I am writing a flask application, and I have found I have have ton of generic utility functions.

Here are the examples of the type of functions that I consider generic utility functions:

def make_hash():
  return defaultdict(make_hash)

def file_read(filename):
  with open(file_name_, 'r') as f:
    return f.read()

def file_write(filename, data):
  with open(filename, 'w') as f:

I was thinking of tossing these functions into a separate module all together. However, I am curious if I have the following concerns:

  • There are two few unique functions to warrant a separate module all together. i.e. the file_read, and file_write functions above could go into a file.py module, however since its two functions, I feel like this might be overkill.
  • In my application I use these functions 2-3 times per function so I am moving under the guise they creating these utility functions should help me save some lines of code, and hopefully is making me more efficient.

Question: - What would be the pythonic way of grouping generic utility functions? Should I create a separate module? Curious what others are doing for organizing this type of code.


I don't think it has much relation to Python, it's more a design decision.

For only these lines I would not make a separate module; however, if you use it 2 to 3 times I would not copy the code. If you later want to change something only one change is needed, keeping functionality consistent.

Also the methods seem to be very generic, so you could easily use them in other projects later.

And I assume you want to make them static (@static_method).

What I mostly do is group generic utility classes by type, i.e. in your case one file for dictionaries (having 1 method) and one for file (having 2 methods). Later possibly more methods will be added but the functionality is grouped by type/usage.

  • 1
    This makes sense. I was reluctant to put this in a class only because I have (maybe an incorrect) pre-conceived notion of only creating classes for application specific items. However, I think I am going to make a hybrid using the solution you provided above.. i.e. utility package with a file/dictionary module. The grouping you provided above seems sound to me, and as you stated, I can grow these modules as I make more generic functions, and I can port these around. Also, I will most likely make these independent of the application. Thanks for the feedback. – fr00z1 Apr 29 '13 at 9:27
  • 3
    Why "classes" and "static_methods" ? Python is not Java, when all you need is a function then by all means use a function. – bruno desthuilliers Apr 29 '13 at 10:47
  • @user2152283 Yes it's best to make them application independent, it saves you work for every future project you are using the made functionality. – Michel Keijzers Apr 29 '13 at 11:08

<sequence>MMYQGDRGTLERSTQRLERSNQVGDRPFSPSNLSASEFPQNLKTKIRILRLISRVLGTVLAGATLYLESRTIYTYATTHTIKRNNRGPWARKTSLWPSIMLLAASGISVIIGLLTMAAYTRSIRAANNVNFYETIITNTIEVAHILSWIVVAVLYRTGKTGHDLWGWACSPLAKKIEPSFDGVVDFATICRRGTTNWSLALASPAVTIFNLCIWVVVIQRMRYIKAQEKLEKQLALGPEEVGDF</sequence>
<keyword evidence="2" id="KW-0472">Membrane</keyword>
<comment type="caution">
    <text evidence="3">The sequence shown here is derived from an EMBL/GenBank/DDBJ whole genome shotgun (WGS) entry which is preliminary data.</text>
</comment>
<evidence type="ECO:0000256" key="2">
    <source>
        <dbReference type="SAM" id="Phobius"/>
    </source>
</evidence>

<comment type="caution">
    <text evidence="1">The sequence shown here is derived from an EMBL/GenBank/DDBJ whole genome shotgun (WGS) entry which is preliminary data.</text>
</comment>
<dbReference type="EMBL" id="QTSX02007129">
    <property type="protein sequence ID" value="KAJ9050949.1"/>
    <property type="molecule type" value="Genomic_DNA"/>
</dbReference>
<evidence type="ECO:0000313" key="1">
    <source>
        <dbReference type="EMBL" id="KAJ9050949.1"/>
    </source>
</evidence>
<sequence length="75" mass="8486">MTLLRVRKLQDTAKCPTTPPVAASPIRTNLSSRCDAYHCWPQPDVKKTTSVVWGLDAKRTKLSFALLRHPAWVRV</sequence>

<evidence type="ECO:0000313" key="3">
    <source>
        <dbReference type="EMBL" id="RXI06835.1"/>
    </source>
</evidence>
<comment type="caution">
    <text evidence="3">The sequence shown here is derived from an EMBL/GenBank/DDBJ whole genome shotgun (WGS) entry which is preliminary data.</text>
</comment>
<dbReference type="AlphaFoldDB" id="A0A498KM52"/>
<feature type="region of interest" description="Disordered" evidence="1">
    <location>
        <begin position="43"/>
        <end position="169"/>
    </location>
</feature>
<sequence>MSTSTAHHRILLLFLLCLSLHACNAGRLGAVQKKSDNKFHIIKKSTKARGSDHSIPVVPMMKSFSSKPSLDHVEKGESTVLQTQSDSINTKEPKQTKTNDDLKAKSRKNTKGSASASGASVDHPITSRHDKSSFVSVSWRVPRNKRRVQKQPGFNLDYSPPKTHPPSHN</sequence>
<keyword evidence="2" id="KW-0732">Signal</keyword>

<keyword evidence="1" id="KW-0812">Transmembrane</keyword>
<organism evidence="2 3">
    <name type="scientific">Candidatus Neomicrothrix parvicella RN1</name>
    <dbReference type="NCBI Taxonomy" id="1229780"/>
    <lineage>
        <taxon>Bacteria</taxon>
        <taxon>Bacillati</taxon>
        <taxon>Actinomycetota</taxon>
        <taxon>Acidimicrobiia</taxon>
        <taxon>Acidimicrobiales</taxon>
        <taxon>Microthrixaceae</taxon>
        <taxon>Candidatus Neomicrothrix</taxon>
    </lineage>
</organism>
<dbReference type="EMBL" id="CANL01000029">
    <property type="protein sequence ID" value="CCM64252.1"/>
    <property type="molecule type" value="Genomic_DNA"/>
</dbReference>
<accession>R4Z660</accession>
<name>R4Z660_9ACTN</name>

• @bruno desthuilliers: classes: because a class can be seen as a self contained set of functionality, in this case: Dictionary (utilities) and File (utilities). Static, because you do not want to make an instance to call a function... See the Utility Class (design pattern). – Michel Keijzers Apr 29 '13 at 11:10

There is something you can do to reduce the number of module files while retaining sub-categorisation of your modules.. Create multi-level module functions: myModule.Hash.<> myModule.FileIO.<>

This way you can import individual components as per your liking.

  • Thank you for the feedback. I would have also marked this as an acceptable answer, just marking the above as the accepted answer since it was the first response. Thank you! – fr00z1 Apr 29 '13 at 9:28

In python we have something called Package (a usual folder with an empty file called __init__.py) this is used to contain all of your modules this way we create somesort of name spacing.

your application can access to its own name space using .

for example have the following files

MyPackage/__init__.py (empty)
MyPackage/webapp.py (your web application)
MyPackage/utils.py (generic utilities)

and in webapp.py you can have something like this

from .utils import *

or list them one by one

from .utils import file_read, file_write

pay attention to the dot prefix before utils

  • 4
    import * is generally considered to be a bad practice – Kiro Apr 29 '13 at 9:21
  • @Kiro, in general you are right, but in such specific case it's ok, because utils.py it's where he is going to place common function like his version of php's file_get_contents. if you are conserned you may define __all__ – Muayyad Alsadi Apr 29 '13 at 9:27
  • Thank you for this response. This is a great answer, and I plan to use a variant of this solution. – fr00z1 Apr 29 '13 at 9:30
  • 6
    @muayyadalsadi: star imports are still a bad practice - they make code harder to understand (you have to open utils.py to know what symbols you import), and adding a new symbol in utils.py can potentially shadow an existing symbol in the modules where you star import from it. – bruno desthuilliers Apr 29 '13 at 10:45
  • the idea of the answer is how to pack utils inside his own name space, not to star import things. I've update my answer to show how to import specific functions – Muayyad Alsadi Apr 29 '13 at 11:02

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